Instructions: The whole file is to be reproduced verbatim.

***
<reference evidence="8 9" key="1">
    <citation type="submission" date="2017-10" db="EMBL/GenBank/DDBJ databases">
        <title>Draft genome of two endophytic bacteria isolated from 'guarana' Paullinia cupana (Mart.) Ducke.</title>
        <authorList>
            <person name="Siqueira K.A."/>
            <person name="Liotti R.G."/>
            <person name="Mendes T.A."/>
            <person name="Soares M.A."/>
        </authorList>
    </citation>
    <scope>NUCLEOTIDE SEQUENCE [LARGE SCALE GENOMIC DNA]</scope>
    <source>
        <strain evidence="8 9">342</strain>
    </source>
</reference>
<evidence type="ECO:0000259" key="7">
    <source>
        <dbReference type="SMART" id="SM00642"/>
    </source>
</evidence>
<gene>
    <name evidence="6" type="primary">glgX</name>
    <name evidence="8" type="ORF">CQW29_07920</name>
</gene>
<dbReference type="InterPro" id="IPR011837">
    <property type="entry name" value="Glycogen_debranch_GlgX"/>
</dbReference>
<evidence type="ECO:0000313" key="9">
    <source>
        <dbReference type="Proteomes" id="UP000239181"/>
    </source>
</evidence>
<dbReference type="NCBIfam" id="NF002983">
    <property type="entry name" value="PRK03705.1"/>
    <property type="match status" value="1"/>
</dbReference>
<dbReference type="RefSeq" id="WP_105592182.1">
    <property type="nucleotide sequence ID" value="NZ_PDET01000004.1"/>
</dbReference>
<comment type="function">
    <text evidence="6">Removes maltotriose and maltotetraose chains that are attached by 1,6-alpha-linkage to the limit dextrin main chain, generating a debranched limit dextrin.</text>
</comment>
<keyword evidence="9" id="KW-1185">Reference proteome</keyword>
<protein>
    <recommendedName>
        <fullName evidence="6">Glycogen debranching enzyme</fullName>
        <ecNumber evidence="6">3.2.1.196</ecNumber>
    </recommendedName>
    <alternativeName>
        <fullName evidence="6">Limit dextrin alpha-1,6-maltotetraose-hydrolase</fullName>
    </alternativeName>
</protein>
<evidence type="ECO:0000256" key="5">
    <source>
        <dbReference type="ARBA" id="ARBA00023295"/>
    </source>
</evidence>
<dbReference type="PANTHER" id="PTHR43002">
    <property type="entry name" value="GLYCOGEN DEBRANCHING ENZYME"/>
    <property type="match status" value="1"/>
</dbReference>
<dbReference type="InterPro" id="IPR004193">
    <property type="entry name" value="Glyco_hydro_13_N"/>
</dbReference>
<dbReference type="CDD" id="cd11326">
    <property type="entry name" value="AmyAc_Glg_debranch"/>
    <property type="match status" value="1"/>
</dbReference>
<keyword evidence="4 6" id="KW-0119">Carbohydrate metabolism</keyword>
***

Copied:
<reference evidence="8 9" key="1">
    <citation type="submission" date="2017-10" db="EMBL/GenBank/DDBJ databases">
        <title>Draft genome of two endophytic bacteria isolated from 'guarana' Paullinia cupana (Mart.) Ducke.</title>
        <authorList>
            <person name="Siqueira K.A."/>
            <person name="Liotti R.G."/>
            <person name="Mendes T.A."/>
            <person name="Soares M.A."/>
        </authorList>
    </citation>
    <scope>NUCLEOTIDE SEQUENCE [LARGE SCALE GENOMIC DNA]</scope>
    <source>
        <strain evidence="8 9">342</strain>
    </source>
</reference>
<evidence type="ECO:0000259" key="7">
    <source>
        <dbReference type="SMART" id="SM00642"/>
    </source>
</evidence>
<gene>
    <name evidence="6" type="primary">glgX</name>
    <name evidence="8" type="ORF">CQW29_07920</name>
</gene>
<dbReference type="InterPro" id="IPR011837">
    <property type="entry name" value="Glycogen_debranch_GlgX"/>
</dbReference>
<evidence type="ECO:0000313" key="9">
    <source>
        <dbReference type="Proteomes" id="UP000239181"/>
    </source>
</evidence>
<dbReference type="NCBIfam" id="NF002983">
    <property type="entry name" value="PRK03705.1"/>
    <property type="match status" value="1"/>
</dbReference>
<dbReference type="RefSeq" id="WP_105592182.1">
    <property type="nucleotide sequence ID" value="NZ_PDET01000004.1"/>
</dbReference>
<comment type="function">
    <text evidence="6">Removes maltotriose and maltotetraose chains that are attached by 1,6-alpha-linkage to the limit dextrin main chain, generating a debranched limit dextrin.</text>
</comment>
<keyword evidence="9" id="KW-1185">Reference proteome</keyword>
<protein>
    <recommendedName>
        <fullName evidence="6">Glycogen debranching enzyme</fullName>
        <ecNumber evidence="6">3.2.1.196</ecNumber>
    </recommendedName>
    <alternativeName>
        <fullName evidence="6">Limit dextrin alpha-1,6-maltotetraose-hydrolase</fullName>
    </alternativeName>
</protein>
<evidence type="ECO:0000256" key="5">
    <source>
        <dbReference type="ARBA" id="ARBA00023295"/>
    </source>
</evidence>
<dbReference type="PANTHER" id="PTHR43002">
    <property type="entry name" value="GLYCOGEN DEBRANCHING ENZYME"/>
    <property type="match status" value="1"/>
</dbReference>
<dbReference type="InterPro" id="IPR004193">
    <property type="entry name" value="Glyco_hydro_13_N"/>
</dbReference>
<dbReference type="CDD" id="cd11326">
    <property type="entry name" value="AmyAc_Glg_debranch"/>
    <property type="match status" value="1"/>
</dbReference>
<keyword evidence="4 6" id="KW-0119">Carbohydrate metabolism</keyword>